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Word Of The Day; 3 Reasons Why Short Workouts Can Be Better Than Longer Ones

Life can get pretty busy—so busy that it seems like there simply isn’t enough time to get in a good workout. Whether trying to lose weight, shave minutes off a race time or bulk up at the gym, many people think they need to exercise for an hour or more to gain any real benefit. But sometimes short workouts are more effective than longer ones and are always better than not doing any exercise at all.

One word is posted daily on the MisFit Fitness social media pages, and the challenge is simple, you use the exercises attached to the letter to complete the workout for the word. This is not instructor led, however guidance can be provided. With personal willpower and dedication, this can be a daily fitness routine you can fit into your own life and around your own commitments from the comfort of your own home with the following benefits:

1. Improving cardiovascular health

The maximum volume of oxygen a person can use at a given time is an indicator of overall fitness level, as well as lung and heart health. (Think about how quickly you get out of breath during exercise—that’s the moment when your body is having more difficulty getting oxygen to your muscles to sustain exercise.) Many studies have shown that compared to steady-state exercises, interval training promotes greater improvements in VO2 max and overall fitness.

During every period of intense exercise, you are increasing your cardiovascular ability. Then, during the short resting periods, the body learns to recover more quickly. Going forward, the heart needs less time to rest, which builds its stamina and improves its ability to use oxygen and maintain an elevated heart rate for an extended period of time.

2. Burning fat

Intense short workouts trigger excess post-exercise oxygen consumption. During a difficult “burst” period of exercise, the body experiences an oxygen deficit. Because of this, a higher level of oxygen is needed to facilitate the restoration of hormone levels and glucose stores once the workout is over and your body goes into recovery mode.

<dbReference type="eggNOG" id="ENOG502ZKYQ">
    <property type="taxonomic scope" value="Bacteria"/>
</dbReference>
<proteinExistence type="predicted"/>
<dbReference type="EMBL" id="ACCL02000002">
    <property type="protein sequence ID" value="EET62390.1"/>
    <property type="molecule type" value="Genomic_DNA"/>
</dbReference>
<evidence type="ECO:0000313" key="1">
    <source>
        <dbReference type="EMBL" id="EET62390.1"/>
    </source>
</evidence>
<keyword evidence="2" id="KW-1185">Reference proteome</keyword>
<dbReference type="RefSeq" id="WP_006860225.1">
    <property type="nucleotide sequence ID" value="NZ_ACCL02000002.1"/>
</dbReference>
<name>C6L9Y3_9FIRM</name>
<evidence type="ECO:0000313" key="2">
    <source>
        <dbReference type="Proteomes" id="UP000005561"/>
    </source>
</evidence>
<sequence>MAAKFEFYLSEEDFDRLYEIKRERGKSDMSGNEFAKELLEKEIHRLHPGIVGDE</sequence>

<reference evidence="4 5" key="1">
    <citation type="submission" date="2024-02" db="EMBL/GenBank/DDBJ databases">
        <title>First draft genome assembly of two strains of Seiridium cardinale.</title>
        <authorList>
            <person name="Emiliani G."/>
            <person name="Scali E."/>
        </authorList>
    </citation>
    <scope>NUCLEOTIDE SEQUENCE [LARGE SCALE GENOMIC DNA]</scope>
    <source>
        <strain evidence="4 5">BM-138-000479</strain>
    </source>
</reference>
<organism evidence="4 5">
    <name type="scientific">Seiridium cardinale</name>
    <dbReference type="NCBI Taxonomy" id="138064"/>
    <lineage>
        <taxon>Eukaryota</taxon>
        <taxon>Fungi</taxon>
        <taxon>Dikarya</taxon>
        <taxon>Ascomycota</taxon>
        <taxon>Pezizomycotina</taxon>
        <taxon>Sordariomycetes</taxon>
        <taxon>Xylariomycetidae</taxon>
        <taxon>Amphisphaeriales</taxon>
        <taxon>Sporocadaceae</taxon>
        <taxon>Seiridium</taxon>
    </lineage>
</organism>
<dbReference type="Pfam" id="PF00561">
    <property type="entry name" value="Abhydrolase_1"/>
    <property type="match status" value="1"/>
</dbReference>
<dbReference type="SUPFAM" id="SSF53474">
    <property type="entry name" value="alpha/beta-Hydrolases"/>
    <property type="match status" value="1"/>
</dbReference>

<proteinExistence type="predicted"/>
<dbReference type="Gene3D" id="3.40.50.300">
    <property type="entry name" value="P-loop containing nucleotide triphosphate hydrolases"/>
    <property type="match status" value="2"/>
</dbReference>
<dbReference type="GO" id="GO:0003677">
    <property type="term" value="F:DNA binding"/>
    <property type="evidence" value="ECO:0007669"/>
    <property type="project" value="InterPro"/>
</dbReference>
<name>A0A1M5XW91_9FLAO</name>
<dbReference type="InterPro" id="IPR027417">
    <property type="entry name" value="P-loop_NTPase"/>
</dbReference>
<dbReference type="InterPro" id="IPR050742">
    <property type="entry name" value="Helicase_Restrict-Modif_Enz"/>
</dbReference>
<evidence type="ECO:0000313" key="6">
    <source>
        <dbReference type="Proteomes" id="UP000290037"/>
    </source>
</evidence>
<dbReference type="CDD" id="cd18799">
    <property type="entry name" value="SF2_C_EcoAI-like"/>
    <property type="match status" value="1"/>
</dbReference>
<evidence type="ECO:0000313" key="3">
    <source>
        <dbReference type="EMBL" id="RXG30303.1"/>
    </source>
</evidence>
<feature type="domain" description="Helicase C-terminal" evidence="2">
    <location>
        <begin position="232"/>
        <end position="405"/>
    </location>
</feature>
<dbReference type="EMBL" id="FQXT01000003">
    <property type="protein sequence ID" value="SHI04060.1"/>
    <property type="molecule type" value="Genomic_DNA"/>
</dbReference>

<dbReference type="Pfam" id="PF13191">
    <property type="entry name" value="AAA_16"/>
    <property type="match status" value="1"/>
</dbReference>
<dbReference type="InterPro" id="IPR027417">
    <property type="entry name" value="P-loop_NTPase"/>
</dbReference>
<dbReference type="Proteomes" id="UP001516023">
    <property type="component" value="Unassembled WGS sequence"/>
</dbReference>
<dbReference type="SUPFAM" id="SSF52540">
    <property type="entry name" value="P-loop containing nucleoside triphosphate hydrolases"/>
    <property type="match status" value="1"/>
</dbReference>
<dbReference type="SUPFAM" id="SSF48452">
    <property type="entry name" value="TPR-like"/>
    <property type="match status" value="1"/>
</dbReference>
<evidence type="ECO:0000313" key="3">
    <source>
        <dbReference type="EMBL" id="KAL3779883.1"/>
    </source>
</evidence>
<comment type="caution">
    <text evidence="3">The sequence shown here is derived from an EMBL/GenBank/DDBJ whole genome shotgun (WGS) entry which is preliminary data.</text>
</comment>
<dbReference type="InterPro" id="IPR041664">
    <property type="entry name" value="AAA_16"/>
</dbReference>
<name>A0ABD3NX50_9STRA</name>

Following intense exercise, your body is also working hard to repair muscle fibers and tissue. After a high intensity workout your body needs more “fuel” or energy in addition to more oxygen. Fat stores within the body are broken down, and free fatty acids are released into the bloodstream, which become oxidised and are used by the body for energy.

As your go about your day, your body uses more oxygen to bring itself back to its resting state, burning more calories and fat in the process well after the workout is over.

3. Building lean muscle mass

In addition to burning fat and boosting cardiovascular health, intense short workouts also produce muscle-building hormones, which controls bone and tissue growth. This important growth hormone has growth-promoting effects on almost every cell in the body, particularly the skeletal muscle, thus allowing the body to build lean muscle mass more effectively.

Elevated levels of testosterone promote weight loss, muscle mass and high energy levels, but as men and women age, their testosterone levels naturally decline, leading to obesity and a weakened metabolism. In those instances, making high-intensity exercise a habit will lead to increased hormone balance and the continued building of lean muscle mass.

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